Parts of Editorial Page of a Newspaper
1. Editorial: Editorial piece is considered to be soul of a newspaper/magazine.
Newspapers and magazines feature editorials, mainly by the editor or publisher of the publication. Additionally, most print publications feature an editorial, or letter from the editor, followed by a Letters to the Editor Section, articles, or op-ed. Some newspapers also has special religious column. The editorial in magazines usually appears in the fist first page of the magazine. However, all the magazines do not follow same patterns.
2. Column: A column is a recurring piece or article in a newspaper, magazine or other publication. Columns are written by columnists who are well acquainted with the subject. What differentiates a column from other forms of journalism is that it meets each of the following criteria:
- It is a regular feature in a publication
- It is personality-driven by the author
- It explicitly contains an opinion or point of view
Types of columns: a. advice column, b. critic reviews, c. editorial opinion d. gossip, e. humor, f. food column, music column
3. Op-ed: An op-ed, abbreviated from opposite the editorial page (though often believed to be abbreviated from opinion-editorial), is a newspaper article that expresses the opinions of a named writer who is usually unaffiliated with the newspaper’s editorial board. These are different from editorials, which are usually unsigned and written by editorial board members. Op-eds are so named because they are generally printed on the page opposite the editorial.
Although standard editorial pages have been printed by newspapers for many centuries, the first modern op-ed page was created in 1921 by Herbert Bayard Swope of the New York Evening World. When he took over as editor in 1920, he realized that the page opposite the editorials was “a catchall for book reviews, society boilerplate, and obituaries.” He is quoted as writing:
4. Letters to Editor: Letter to the editor sometimes abbreviated LTTE or LTE is a letter sent to a publication about issues of concern to its readers. Usually, letters are intended for publication. In many publications, letters to the editor may be sent either through conventional mail or electronic mail.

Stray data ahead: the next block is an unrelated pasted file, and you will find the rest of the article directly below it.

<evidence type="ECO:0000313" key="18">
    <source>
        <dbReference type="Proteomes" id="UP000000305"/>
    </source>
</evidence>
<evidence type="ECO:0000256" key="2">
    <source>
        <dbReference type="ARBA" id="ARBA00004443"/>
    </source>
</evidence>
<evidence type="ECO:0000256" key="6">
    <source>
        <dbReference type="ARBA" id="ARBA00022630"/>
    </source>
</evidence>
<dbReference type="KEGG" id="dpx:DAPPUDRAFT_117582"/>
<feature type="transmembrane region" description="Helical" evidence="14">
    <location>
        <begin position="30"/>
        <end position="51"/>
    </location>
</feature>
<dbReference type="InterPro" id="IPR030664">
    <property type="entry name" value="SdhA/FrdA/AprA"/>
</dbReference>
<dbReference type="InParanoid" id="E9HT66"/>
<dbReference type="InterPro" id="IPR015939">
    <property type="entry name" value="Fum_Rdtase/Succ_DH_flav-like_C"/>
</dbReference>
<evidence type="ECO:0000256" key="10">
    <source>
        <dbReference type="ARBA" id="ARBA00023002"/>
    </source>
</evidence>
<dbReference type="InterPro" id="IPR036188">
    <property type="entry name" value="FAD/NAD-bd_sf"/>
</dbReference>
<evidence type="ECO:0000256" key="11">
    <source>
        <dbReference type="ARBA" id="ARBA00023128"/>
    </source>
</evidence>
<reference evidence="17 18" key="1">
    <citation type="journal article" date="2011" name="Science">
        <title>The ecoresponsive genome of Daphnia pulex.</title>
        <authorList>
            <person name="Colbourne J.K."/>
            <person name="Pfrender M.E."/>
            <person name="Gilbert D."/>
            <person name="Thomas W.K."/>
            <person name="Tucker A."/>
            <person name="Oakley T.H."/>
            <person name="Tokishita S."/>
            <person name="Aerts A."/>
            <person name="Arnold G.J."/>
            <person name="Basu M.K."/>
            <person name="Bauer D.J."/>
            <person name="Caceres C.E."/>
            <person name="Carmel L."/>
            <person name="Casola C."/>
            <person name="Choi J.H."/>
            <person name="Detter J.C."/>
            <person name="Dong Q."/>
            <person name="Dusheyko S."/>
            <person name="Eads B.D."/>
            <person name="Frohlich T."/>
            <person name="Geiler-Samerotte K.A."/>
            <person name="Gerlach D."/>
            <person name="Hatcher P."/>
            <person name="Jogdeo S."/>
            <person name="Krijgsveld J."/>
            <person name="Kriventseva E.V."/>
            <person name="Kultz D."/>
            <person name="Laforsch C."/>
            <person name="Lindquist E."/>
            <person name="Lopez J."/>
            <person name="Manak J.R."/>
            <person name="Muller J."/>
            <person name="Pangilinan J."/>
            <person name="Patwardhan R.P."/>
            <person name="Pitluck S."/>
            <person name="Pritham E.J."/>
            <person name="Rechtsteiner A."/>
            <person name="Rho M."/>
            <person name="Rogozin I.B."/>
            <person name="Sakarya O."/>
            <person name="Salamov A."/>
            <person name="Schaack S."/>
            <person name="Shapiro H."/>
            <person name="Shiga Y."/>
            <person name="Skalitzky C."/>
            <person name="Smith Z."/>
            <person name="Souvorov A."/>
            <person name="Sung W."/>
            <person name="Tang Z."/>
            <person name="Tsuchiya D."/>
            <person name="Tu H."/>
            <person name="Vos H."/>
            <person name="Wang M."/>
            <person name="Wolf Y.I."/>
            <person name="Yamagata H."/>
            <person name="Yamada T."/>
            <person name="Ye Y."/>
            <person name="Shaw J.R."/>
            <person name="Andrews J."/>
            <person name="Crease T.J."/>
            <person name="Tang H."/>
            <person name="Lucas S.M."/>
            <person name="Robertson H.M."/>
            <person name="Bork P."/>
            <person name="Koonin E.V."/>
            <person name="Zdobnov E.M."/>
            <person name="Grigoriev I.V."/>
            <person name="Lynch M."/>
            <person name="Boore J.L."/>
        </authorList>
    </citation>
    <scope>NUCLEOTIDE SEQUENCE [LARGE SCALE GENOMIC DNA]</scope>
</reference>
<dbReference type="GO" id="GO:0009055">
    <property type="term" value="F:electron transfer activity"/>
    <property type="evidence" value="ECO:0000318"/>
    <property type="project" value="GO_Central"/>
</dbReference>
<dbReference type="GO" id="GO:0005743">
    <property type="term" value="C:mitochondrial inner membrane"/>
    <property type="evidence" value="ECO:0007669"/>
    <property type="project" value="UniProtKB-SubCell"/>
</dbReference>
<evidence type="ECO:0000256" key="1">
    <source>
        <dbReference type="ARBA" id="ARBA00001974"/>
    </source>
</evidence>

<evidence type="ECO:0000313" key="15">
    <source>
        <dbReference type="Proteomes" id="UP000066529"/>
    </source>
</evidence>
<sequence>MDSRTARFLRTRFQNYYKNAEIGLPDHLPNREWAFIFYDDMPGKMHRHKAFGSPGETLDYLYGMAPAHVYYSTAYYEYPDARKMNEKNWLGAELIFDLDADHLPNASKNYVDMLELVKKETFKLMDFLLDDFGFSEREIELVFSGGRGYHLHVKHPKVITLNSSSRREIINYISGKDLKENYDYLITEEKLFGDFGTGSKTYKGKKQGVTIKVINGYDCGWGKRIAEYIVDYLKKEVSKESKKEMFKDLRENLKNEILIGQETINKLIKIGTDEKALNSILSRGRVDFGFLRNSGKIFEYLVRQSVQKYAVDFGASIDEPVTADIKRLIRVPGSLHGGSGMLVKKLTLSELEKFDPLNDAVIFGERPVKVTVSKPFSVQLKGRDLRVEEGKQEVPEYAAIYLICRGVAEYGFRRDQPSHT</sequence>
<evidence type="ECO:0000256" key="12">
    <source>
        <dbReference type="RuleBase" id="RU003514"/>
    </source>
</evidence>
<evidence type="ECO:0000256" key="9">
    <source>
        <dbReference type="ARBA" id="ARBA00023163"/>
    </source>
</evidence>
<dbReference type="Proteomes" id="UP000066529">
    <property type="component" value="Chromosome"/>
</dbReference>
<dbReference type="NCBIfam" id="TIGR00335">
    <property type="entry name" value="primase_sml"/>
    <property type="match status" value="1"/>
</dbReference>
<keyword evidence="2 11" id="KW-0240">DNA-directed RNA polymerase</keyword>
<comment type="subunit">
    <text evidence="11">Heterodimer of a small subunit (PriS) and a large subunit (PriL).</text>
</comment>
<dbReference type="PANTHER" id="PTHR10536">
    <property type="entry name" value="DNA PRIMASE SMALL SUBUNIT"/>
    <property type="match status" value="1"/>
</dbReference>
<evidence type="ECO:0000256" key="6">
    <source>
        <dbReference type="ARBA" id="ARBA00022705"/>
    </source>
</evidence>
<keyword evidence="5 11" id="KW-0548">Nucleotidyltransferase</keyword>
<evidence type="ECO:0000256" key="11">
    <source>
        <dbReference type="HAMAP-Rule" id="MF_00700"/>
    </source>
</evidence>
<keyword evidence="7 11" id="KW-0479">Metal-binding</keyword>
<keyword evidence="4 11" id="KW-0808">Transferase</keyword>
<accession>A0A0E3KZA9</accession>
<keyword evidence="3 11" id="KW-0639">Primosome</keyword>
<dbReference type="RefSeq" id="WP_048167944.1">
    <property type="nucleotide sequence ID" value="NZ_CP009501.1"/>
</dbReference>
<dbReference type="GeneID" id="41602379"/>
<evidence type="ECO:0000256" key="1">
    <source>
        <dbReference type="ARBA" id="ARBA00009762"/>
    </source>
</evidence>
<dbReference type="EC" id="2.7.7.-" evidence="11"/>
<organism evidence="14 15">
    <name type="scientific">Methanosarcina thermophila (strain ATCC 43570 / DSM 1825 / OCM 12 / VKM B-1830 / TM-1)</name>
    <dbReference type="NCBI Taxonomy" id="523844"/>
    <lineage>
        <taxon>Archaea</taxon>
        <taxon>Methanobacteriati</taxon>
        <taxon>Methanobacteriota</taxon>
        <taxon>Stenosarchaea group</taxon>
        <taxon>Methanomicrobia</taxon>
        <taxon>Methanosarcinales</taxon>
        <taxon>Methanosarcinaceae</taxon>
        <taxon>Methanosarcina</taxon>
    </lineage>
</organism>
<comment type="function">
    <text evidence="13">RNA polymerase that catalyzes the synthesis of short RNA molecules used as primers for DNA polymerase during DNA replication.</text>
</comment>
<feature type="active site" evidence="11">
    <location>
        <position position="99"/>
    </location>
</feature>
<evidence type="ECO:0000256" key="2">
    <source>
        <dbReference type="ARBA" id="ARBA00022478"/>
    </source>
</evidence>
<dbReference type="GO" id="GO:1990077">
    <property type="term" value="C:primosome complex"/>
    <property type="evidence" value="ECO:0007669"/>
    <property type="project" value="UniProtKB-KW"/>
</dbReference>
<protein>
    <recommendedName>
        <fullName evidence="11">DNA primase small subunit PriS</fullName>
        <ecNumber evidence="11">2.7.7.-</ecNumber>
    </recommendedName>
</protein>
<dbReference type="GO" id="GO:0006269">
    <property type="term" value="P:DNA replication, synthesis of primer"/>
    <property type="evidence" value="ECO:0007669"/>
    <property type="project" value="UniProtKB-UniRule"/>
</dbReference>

Usually, letters to the editor are associated with newspapers and newsmagazines. However, they are sometimes sent to other periodicals (such as entertainment and technical magazines), and radio and television stations. In the latter instance, letters are sometimes read on the air (usually, on a news broadcast or on talk radio).
The subject matter of letters to the editor VARIES widely. However, the most common topics include:
- Supporting or opposing an editorial stance, or responding to another writer’s letter to the editor.
- Commenting on a current issue being debated by a governing body – local, regional or national depending on the publication’s circulation. Often, the writer will urge elected officials to make their decision based on his/her viewpoint.
- Remarking on materials (such as a news story) that have appeared in a previous edition. Such letters may either be critical or praising.
- Correcting a perceived error or misrepresentation.
5. Editorial cartoon: An editorial cartoon, also known as a political cartoon, is an illustration or comic strip containing a political or social message that usually relates to current events or personalities.